DA ROSA Portuguese
Literally means "of the rose" in Portuguese. It is generally a component of personal names; among women, it is a Marian name; among men, it is of uncertain application.
DA SILVA Portuguese
Topographic name for someone who lived by a wood, from Latin silva
meaning "wood". Famous bearers are Brazilian footballers Thiago Silva and Neymar.
DE SOUZA Portuguese
Means "of Sousa" in Portuguese, referring to the River Sousa flowing through northern Portugal. The word Sousa
itself is derived from the Latin saxa, saxum
meaning "stone, rock". The surname is more commonly used in Brazil and Portuguese-speaking African countries today.
DOS SANTOS Portuguese, Spanish
From a Spanish and Portuguese name applied originally to a child born or baptized on All Saints' Day (from Spanish and Portuguese, literally "of the saints"). A famous bearer of this surname is Portuguese footballer Cristiano Ronaldo.
This indicates familial origin within the eponymous parish of the municipality of Paços de Ferreira.
FARIA Portuguese, Italian
Faria is a Portuguese surname. A habitational name from either of two places called Faria, in Braga and Aveiro. ... [more]
FELICIANO Italian, Spanish, Portuguese
From a medieval personal name (Latin Felicianus
, a derivative of FELIX
). The name was borne by a number of early saints, most notably a 3rd-century bishop of Foligno and apostle of Umbria.
Probably from gama ‘fallow deer doe’, feminine form of gamo, possibly as a topographic or habitational name.
GOETTEMS German, Brazilian
Brazilian adaptation of the German surname Goedems; altered for easier comprehension by the Portuguese-speaking population of Brazil. All members of the Goettems family in Brazil are descendants of Johann Goedems, born in Oberlöstern, Saarland, on September 17, 1798.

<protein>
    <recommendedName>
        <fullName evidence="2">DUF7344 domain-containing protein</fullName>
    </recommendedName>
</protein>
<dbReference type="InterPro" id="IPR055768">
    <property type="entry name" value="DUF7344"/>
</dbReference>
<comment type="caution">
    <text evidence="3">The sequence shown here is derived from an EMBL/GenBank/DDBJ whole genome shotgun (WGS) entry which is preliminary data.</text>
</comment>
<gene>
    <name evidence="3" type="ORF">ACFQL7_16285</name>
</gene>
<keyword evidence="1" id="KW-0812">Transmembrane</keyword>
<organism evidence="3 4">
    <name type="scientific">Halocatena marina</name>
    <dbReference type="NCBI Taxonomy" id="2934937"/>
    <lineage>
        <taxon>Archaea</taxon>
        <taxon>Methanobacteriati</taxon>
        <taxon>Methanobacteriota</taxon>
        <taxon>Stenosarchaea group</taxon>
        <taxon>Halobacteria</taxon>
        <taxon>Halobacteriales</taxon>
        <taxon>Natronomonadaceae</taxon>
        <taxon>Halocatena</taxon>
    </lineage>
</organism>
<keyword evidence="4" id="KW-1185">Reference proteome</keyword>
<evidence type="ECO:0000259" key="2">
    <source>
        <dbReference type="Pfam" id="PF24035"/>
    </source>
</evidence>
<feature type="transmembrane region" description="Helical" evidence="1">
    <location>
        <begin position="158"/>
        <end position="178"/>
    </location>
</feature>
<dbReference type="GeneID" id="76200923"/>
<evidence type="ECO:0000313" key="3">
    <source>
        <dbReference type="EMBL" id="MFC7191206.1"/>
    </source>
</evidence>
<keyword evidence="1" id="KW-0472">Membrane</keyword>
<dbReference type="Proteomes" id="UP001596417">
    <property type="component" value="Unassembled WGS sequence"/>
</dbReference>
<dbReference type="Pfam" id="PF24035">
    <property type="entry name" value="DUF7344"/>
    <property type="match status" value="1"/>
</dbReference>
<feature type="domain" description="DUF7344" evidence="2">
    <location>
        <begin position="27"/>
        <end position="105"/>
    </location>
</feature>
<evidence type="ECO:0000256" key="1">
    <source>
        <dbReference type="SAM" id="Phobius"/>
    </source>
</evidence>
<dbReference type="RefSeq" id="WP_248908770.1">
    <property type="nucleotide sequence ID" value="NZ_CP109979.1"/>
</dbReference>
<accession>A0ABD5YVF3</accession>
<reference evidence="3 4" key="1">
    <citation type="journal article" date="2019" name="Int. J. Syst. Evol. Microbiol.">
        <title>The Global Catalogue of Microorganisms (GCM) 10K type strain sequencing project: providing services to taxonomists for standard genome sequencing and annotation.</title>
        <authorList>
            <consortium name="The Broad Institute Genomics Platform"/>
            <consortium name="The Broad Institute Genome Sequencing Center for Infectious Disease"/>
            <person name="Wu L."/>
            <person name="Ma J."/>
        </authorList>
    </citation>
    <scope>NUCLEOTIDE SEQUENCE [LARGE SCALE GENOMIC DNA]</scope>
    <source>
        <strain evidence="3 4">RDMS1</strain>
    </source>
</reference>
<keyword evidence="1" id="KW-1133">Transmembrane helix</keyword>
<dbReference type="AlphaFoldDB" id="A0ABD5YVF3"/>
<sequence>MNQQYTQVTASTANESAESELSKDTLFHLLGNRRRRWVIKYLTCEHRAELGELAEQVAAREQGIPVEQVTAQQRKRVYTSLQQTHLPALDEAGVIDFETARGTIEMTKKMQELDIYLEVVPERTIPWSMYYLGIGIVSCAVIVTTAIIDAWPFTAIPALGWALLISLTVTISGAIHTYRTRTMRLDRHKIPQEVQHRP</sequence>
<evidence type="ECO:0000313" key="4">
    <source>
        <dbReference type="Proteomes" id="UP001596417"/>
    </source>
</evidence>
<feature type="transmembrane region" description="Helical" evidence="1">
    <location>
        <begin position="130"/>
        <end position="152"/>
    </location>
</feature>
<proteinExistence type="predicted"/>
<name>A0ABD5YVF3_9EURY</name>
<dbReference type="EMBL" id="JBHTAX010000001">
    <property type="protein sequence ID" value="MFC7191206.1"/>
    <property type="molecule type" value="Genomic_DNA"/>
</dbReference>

GONZAGA Spanish, Portuguese
Habitational name for someone from a location called Gonzaga in Mantua, Italy. This was the name of an Italian family that ruled Mantua from 1328 to 1708.
Habitational name for someone originally from the city of Guimarães in northern Portugal.
HORTA Catalan, Portuguese
Means "garden" (Latin hortus
), hence a topographic name for someone who lived by an enclosed garden or an occupational name for one who was a gardener.
JURADO Spanish, Portuguese
Occupational name for any of various officials who had to take an oath that they would perform their duty properly, from jurado
"sworn", past participle of jurar
"to swear" (Latin iurare
KAYANO Japanese (Rare), Brazilian
Kaya means "yew tree",and No means "field,meadow,wilderness".People with this last name are Kayano Gonbei (a samurai),Ai Kayano(a voice actress of MANY characters /more than 30),and Shigeru Kayano(an Ainu politician who lived well up to 2006)... [more]
KRAIS German, Brazilian
Brazilian adaptation of the German surname Greis; altered for easier comprehension by the Portuguese-speaking population of Brazil.
LABRADOR Spanish, Portuguese, Filipino
From the root word "labora" meaning labor or work. This means laborer or worker but often associated to farmers as in San Isidro Labrador
LACERDA Portuguese, Spanish
Nickname for someone with remarkably thick or long hair, or with an unusually hairy back or chest. From Spanish and Portuguese la cerda
‘the lock (of hair)’.
LEAL Portuguese, Spanish
Means "loyal" in Portuguese and Spanish. A famous bearer of this surname is Roberto Leal, a very popular singer in Portugal.
Portuguese metonymic occupational name for a keeper of pigs, or nickname meaning ‘piglet’, from Portuguese leitão
Topographic name for someone living on the banks of the river of this name (of pre-Roman origin, probably akin to a Celtic element lemos, limos 'elm').
Came from the Portuguese Madeira word "wood" or "timber". perhaps the portuguese version of the surname WOODS
or someone who's from the Portuguese island Madeira
MAESTRE Portuguese, Spanish
Occupational name from old Spanish and Portuguese maestre
meaning 'master', 'master craftsman', 'teacher'.
Habitational name from any of several places named Maia, especially one in Porto.
MIRANDA Spanish, Portuguese, Jewish
Habitational name from any of numerous places in Spain and Portugal called Miranda. The derivation of the place name is uncertain; it may be of pre-Roman origin, or from Latin miranda